Ypsilanti State Hospital (Ypsilanti, Michigan, USA)

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Forum discussion of Robert Kreider’s “The Church and Mental Hospitals.” Facing: Lotus Troyer, Victor Janzen & Gordon Kaufman. Front: Elmer Buhler & Lloyd Goering. 2nd. Hubert Moore & Karl Schultz.
Scan courtesy Mennonite Church USA Archives-Goshen IX-13-2-2

Ypsilanti (Michigan, USA) State Hospital was the location of Civilian Public Service Unit No. 90, which opened in March 1943 and closed in October 1946. Of the 75 men, 25 were in relief training for foreign relief service. In addition to the men in the unit, an average of 35 women (wives and friends of the men) worked in the hospital. In the summers of 1944-45 Mennonite service units in which 51 young women were enrolled also served the institution. A large, modern, well-equipped, progressive institution, the hospital offered the Mennonite unit a satisfactory service experience. Much of the credit for the outstanding work of the hospital and for the excellent relations between the unit and the hospital was given to its superintendent, Dr. O. R. Yoder, a former Mennonite and graduate of Goshen College. The hospital continued to use conscientious objectors after the war and in 1958 was employing eight Mennonite young men who were doing their alternative (I-W) service here. Unit No. 90 published a yearbook entitled Ypsi.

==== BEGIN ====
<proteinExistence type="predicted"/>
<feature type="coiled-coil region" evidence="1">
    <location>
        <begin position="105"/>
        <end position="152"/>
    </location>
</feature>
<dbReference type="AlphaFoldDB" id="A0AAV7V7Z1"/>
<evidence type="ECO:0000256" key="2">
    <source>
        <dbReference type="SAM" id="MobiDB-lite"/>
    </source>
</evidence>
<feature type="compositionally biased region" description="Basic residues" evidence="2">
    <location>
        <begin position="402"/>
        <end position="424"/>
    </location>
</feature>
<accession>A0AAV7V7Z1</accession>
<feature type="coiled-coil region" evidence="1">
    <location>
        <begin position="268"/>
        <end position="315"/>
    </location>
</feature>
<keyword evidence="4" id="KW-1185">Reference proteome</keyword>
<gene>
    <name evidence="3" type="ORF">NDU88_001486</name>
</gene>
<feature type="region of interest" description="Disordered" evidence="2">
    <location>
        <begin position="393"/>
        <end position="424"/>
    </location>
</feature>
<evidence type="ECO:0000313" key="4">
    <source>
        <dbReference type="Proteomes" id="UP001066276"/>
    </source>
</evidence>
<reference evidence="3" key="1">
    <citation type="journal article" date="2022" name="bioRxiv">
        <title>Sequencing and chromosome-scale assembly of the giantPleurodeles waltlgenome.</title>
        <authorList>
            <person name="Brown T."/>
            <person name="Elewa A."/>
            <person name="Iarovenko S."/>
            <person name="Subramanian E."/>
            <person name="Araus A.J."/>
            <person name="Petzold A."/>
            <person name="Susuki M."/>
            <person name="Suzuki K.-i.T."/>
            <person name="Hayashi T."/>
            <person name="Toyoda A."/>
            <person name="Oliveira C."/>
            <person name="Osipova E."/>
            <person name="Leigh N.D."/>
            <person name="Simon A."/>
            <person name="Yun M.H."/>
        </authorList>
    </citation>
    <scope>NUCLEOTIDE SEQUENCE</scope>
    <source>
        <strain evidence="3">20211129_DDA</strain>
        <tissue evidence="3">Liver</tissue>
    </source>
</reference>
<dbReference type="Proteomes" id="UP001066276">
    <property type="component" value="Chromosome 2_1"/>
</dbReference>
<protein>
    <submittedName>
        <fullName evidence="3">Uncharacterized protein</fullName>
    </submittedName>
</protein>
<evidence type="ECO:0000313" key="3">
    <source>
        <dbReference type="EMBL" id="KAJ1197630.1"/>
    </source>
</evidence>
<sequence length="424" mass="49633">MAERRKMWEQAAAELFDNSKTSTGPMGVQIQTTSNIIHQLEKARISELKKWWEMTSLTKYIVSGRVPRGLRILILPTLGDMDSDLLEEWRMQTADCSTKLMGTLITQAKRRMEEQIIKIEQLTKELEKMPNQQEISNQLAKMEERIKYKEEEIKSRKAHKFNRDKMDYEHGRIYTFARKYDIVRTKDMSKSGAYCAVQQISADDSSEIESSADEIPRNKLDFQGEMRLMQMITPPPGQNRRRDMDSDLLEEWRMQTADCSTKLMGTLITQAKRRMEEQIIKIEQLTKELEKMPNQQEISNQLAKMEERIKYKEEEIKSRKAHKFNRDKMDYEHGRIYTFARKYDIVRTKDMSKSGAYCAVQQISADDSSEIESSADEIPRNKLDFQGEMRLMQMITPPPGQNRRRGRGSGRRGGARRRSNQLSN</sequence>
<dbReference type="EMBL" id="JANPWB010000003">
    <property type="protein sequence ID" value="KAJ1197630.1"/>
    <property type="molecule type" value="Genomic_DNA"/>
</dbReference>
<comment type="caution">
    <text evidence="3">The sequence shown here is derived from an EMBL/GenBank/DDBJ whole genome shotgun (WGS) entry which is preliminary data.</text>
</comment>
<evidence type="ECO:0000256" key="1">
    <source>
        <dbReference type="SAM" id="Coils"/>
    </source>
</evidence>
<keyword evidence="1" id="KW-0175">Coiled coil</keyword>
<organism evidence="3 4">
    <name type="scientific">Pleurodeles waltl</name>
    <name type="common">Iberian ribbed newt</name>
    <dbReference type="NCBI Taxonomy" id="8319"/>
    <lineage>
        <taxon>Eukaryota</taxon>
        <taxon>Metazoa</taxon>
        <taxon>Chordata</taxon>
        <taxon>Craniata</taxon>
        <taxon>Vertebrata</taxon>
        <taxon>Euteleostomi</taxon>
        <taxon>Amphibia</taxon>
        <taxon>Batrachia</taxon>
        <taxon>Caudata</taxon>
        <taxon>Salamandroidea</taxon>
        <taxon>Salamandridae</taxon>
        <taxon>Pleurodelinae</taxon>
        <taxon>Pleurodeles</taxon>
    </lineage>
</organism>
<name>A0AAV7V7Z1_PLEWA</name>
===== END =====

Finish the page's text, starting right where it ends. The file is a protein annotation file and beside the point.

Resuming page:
Gingerich, Melvin. Service for Peace. Akron, Pa.: Mennonite Central Committee, 1949: 231-236.

Author(s) Melvin Gingerich
Date Published 1959

Cite This Article

MLA style

Gingerich, Melvin. "Ypsilanti State Hospital (Ypsilanti, Michigan, USA)." Global Anabaptist Mennonite Encyclopedia Online. 1959. Web. 25 Sep 2018. http://gameo.org/index.php?title=Ypsilanti_State_Hospital_(Ypsilanti,_Michigan,_USA)&oldid=104816.

APA style

Gingerich, Melvin. (1959). Ypsilanti State Hospital (Ypsilanti, Michigan, USA). Global Anabaptist Mennonite Encyclopedia Online. Retrieved 25 September 2018, from http://gameo.org/index.php?title=Ypsilanti_State_Hospital_(Ypsilanti,_Michigan,_USA)&oldid=104816.


Adapted by permission of Herald Press, Harrisonburg, Virginia, from Mennonite Encyclopedia, Vol. 4, p. 1011. All rights reserved.

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